Poetry inspired by Plath & Sexton by Sarah Wallis

Bio: Sarah Wallis lives by the sea on the East Coast of Scotland, since moving from Yorkshire x4 years ago. She publishes cross genre, highlights are poetry in The Yorkshire Poetry Anthology, Abridged The Violet Hour, flash fiction at Ellipsis, a winning story at The Welkin and art in Feral. Recent work includes hybrid poem art at Osmosis, in print journals Gutter, Fragmented Voices, Eat the Storms –print and podcast. Chapbooks include Medusa Retold, Precious Mettle and How to Love the Hat Thrower.

Old Eign Hill

after Anne Sexton’s 45 Mercy Street

In my dream 
I’m walking up and down the Hafod Road
and searching for a sign to - Old Eign Hill – 
but no, I’m on the wrong hill, and every time. 
I know the number, the varnished door, 
the clean, clear glass to see visitors through, 
and just in case, the Brasso’d doorknock, 
the shining bell.  

The two levels, off white kitchen and apple
green bathroom, changed since last time, 
so now the old suite is sat, hunched and bitten, 
smashed up slowly, as if a giant passing 
the garage took a bite, the teeth marks left 
by your hammers as time devoured the toilet 
bowl - you put it in the bin, bit 
by bit, to fool the council. 

The house is one of china 
for best, and good matched cutlery, 
tablecloths of old Irish linen, fetched out
and cut glass crystal goblets full of wine, 
the table set for Christmas cheer, I know it 
well, the kitchen steaming, laughter 
simmering, along with the distant chatter 
and song of generations 

long since 
passed, and passed again 
right through the varnished wooden door.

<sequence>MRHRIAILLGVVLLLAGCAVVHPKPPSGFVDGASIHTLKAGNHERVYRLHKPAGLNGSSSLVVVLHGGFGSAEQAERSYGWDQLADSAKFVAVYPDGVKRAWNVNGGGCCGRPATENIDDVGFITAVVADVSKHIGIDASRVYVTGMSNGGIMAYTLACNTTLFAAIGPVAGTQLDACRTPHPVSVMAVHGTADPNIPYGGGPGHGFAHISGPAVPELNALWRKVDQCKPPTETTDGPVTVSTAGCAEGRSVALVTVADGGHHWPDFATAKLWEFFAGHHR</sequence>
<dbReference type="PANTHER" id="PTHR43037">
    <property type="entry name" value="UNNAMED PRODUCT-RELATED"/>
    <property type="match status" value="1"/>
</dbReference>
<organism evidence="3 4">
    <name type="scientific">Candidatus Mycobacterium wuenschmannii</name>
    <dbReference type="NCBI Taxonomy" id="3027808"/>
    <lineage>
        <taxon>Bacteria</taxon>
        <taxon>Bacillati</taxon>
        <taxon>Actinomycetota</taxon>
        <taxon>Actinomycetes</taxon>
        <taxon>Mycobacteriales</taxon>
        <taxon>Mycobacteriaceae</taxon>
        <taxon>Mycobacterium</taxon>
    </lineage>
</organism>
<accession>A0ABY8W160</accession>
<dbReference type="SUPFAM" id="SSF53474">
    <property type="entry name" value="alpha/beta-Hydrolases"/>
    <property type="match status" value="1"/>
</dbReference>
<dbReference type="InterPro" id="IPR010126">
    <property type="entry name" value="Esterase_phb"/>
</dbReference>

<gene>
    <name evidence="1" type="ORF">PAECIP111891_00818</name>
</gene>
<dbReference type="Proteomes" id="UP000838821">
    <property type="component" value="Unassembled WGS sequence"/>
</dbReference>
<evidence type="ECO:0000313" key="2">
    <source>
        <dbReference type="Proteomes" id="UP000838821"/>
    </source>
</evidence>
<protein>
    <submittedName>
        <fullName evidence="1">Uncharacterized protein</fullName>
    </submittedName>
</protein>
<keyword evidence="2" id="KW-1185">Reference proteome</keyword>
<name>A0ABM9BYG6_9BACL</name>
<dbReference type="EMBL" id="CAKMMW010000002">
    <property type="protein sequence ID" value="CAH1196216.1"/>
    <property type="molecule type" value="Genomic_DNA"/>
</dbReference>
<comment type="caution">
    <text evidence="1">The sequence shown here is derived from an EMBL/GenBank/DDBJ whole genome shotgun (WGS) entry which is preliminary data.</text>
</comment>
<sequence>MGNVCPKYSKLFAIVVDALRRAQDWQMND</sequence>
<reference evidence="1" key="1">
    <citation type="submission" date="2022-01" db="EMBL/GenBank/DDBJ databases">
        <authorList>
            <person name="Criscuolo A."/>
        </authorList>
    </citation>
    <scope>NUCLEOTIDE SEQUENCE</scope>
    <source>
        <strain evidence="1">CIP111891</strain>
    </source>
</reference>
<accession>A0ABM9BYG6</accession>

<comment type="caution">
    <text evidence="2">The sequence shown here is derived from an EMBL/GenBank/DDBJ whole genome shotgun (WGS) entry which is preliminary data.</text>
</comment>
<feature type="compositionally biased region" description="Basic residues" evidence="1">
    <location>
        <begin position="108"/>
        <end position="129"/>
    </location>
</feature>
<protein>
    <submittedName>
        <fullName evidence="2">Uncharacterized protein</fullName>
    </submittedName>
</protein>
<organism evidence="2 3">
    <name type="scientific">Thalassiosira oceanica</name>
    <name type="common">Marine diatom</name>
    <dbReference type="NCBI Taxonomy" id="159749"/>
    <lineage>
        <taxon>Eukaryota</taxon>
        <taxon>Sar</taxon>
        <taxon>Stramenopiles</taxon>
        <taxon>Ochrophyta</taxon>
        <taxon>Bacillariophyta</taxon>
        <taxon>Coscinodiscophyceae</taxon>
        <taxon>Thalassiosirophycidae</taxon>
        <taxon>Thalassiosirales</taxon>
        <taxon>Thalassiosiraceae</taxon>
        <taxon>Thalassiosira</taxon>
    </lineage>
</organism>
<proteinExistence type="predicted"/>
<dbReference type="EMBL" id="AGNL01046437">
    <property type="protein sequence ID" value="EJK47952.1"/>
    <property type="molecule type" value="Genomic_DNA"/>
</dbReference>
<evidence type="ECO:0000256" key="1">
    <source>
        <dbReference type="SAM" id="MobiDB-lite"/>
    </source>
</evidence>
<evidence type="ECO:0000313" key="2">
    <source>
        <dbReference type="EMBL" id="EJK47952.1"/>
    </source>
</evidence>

Time is getting on, the hour is set, 
and yet, and yet, although I know 
I know it well, I cannot, cannot find 
this hidden, vanished Old Eign
street sign, sighing to the silent, winding hill. 


after Plath ‘Out of the ashes I rise with my red hair’

My grandmother was a miracle everyday she lived, 
middle child marvel of Celtic descent, strong and red 
haired, akin the warrior queens of the old songs, rising 
from sick beds like the phoenix, fought off tuberculosis,
once, twice, diphtheria, pleurisy, peritonitis (appendicitis 
gone much worse) mini strokes and eleven years of vascular 
dementia. The One Hundred Lives of my Grandmother
born 1920 on the Welsh coast, taken to the Salisbury Plain 
where she missed the sea and two brothers sent to school 
but she, enraged, made to work, opening the Tidworth 
Post Office at sixteen, saluted by Churchill, barrelling by 
in his chauffeured Daimler limousine... Dementia was a low 
blow but still she rose to play Holy Terror - always an edgy 
sense of fun –spooking her carers in white gown, white halo... 


By davidlonan1

David writes poetry, short stories, and writings that'll make you think or laugh, provoking you to examine images in your mind. To submit poetry, photography, art, please send to feversofthemind@gmail.com. Twitter: @davidLOnan1 + @feversof Facebook: DavidLONan1

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